Over the last few years, Austin, Texas duo Balmorhea has been gaining recognition for their low-key, folk-infused take on post-rock and modern classical. Balmorhea's third full-length, out on Western Vinyl, aspires to achieve a richer sound by adding a full band and taking more cues from their post-rock contemporaries.
Restrained would be a good way to describe the previous works of this young group. Both the self-titled debut and "Rivers Arms" albums avoided the exasperating clichés of the post-rock formula, much of the time adhering to simple guitar or piano melodies. There were no peaks and valleys. "All is Wild, All is Silent" eschews this simplicity, opting to incorporate the more traditional elements of the genre into Balmorhea's dust-covered folk sensibilities.
Although the results aren't entirely as one would expect, "All is Wild, All is Silent" operates very much like a genre pendulum, swinging back and forth between beautiful, quiet expressions and melodramatic swells. "Settler" marks a distinct change for the band, and is comprised of three movements. The opening portion is a joyous ode to strings, piano, banjo and drums. The midsection treads foggy ambiance, with light vocals and strings. Balmorhea brings it all back together in a ridiculously grandiose fashion-- down-south stomping, hand-clapping and banjo-plucking galore.
"Hum and Boon" starts similarly to the older works of Balmorhea, featuring solo piano, but eventually adds percussion and electric guitar. Another long piece with all of the build and release one has come to expect from post-rock. Although "Remembrance" introduces vocal accompaniment, again we hear the standard quiet-to-loud dynamics. These tracks do still retain a bit of Balmorhea's folk leanings, but the overuse of tired genre blueprints only serves to dilute their interesting style.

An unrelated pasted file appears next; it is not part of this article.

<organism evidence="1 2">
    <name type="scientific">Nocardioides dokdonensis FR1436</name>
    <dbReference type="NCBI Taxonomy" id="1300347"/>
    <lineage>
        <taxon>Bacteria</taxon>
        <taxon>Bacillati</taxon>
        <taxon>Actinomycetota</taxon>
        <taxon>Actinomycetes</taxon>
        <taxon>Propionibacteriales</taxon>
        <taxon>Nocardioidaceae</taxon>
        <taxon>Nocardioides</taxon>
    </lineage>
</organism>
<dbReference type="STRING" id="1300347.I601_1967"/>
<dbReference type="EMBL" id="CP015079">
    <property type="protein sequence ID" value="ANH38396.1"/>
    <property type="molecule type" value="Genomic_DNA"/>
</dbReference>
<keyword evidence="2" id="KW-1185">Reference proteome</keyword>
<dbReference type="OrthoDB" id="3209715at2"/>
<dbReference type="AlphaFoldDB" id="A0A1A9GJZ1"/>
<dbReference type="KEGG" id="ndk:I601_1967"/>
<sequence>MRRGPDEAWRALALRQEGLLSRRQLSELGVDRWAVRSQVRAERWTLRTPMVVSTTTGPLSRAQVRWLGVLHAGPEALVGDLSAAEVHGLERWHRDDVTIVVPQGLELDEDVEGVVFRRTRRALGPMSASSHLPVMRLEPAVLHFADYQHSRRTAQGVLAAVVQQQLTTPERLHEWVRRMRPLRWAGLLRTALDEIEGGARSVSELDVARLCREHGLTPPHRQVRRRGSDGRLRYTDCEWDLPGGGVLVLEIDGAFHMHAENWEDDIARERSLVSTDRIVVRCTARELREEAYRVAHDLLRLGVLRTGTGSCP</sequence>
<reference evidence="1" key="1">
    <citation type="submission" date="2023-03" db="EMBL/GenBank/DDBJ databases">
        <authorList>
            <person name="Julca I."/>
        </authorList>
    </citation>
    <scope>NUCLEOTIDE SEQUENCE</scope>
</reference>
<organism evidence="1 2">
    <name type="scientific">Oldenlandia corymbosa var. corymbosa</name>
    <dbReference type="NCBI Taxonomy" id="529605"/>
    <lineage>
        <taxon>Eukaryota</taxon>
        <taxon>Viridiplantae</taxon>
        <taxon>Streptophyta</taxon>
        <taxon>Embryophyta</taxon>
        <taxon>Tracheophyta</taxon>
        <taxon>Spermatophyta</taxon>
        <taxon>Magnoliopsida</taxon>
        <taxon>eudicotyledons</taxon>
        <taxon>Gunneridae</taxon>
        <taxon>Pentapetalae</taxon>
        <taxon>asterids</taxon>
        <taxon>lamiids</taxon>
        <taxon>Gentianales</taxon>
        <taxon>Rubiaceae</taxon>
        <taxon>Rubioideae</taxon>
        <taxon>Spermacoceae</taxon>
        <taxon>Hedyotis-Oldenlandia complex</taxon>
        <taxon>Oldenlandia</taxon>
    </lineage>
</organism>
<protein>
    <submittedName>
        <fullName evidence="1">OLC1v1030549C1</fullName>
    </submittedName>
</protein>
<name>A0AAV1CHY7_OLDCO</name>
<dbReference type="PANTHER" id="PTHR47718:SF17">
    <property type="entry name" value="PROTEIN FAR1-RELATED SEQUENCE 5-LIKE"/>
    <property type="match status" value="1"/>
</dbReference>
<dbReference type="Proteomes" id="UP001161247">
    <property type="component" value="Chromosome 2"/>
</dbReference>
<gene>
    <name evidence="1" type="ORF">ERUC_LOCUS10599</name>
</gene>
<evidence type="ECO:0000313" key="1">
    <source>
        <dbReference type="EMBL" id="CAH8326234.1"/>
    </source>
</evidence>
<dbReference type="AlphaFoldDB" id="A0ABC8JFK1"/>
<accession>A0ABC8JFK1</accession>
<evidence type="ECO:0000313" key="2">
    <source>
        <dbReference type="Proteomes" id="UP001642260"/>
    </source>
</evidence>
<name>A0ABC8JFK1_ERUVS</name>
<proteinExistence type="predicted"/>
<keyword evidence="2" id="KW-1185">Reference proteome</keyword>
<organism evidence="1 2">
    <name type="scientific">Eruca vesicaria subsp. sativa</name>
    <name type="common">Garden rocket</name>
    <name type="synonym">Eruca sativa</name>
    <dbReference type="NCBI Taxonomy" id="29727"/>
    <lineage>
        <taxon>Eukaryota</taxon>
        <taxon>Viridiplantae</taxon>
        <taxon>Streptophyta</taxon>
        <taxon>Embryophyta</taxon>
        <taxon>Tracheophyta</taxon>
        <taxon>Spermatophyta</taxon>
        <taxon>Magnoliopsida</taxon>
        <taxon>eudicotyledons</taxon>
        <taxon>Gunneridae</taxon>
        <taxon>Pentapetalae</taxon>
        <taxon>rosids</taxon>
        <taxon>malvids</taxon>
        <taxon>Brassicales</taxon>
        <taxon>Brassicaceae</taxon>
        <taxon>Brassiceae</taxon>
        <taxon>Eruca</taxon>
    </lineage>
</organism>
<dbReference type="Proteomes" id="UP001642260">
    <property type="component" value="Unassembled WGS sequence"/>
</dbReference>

Balmorhea fares better on stripped down segues like "March 4, 1981," which is a Max Richter-esque snapshot of solo piano work. These simple pieces grant respite from all of the ham-fisted crescendo riding that constitute a sizable chunk of "All is Wild, All is Silent." The greatest successes are experienced on "Coahuila" and "Truth." Both of these pieces demonstrate an ability to expand beyond minimal textures to different territories while still gripping the listener.
"Coahuila" manages to do quite a bit in its short time. This is a song of redemption in a manner that extends beyond tone. It is among the most interesting pieces on the album, managing to outshine the bloated monuments surrounding it. "Truth" slinks, head low along somber piano keys, eventually mustering the strength to lift its head to the sky. Again, Balmorhea avoids a majority of the stifling bloat seen on earlier pieces, building to a logical climax free of the false starts and stammers that plague the other longer pieces.
"All is Wild, All is Silent" is the work of a band not only growing in numbers, but growing artistically, still searching for a voice. The album feels haphazard, but not in a track-by-track manner. Longer tracks fumble with awkward transitions, mood shifts, and tempo swings that distract and fail to have meaningful impact. In many cases, the independent parts of Balmorhea's approach are more interesting than the sum.
One would think residing in the same city that spawned post-rock giants Explosions in the Sky would push Balmorhea to continue moving in new directions away from the conventions their peers seem to have monopolized. With that said, "All is Wild, All is Silent" does have its own distinct quirks and is still a worthwhile listen for those predisposed to enjoyment of the genre. Those hoping for something a bit less typical may find themselves disappointed. 6/10 -- Robert Oberlander (22 July, 2009)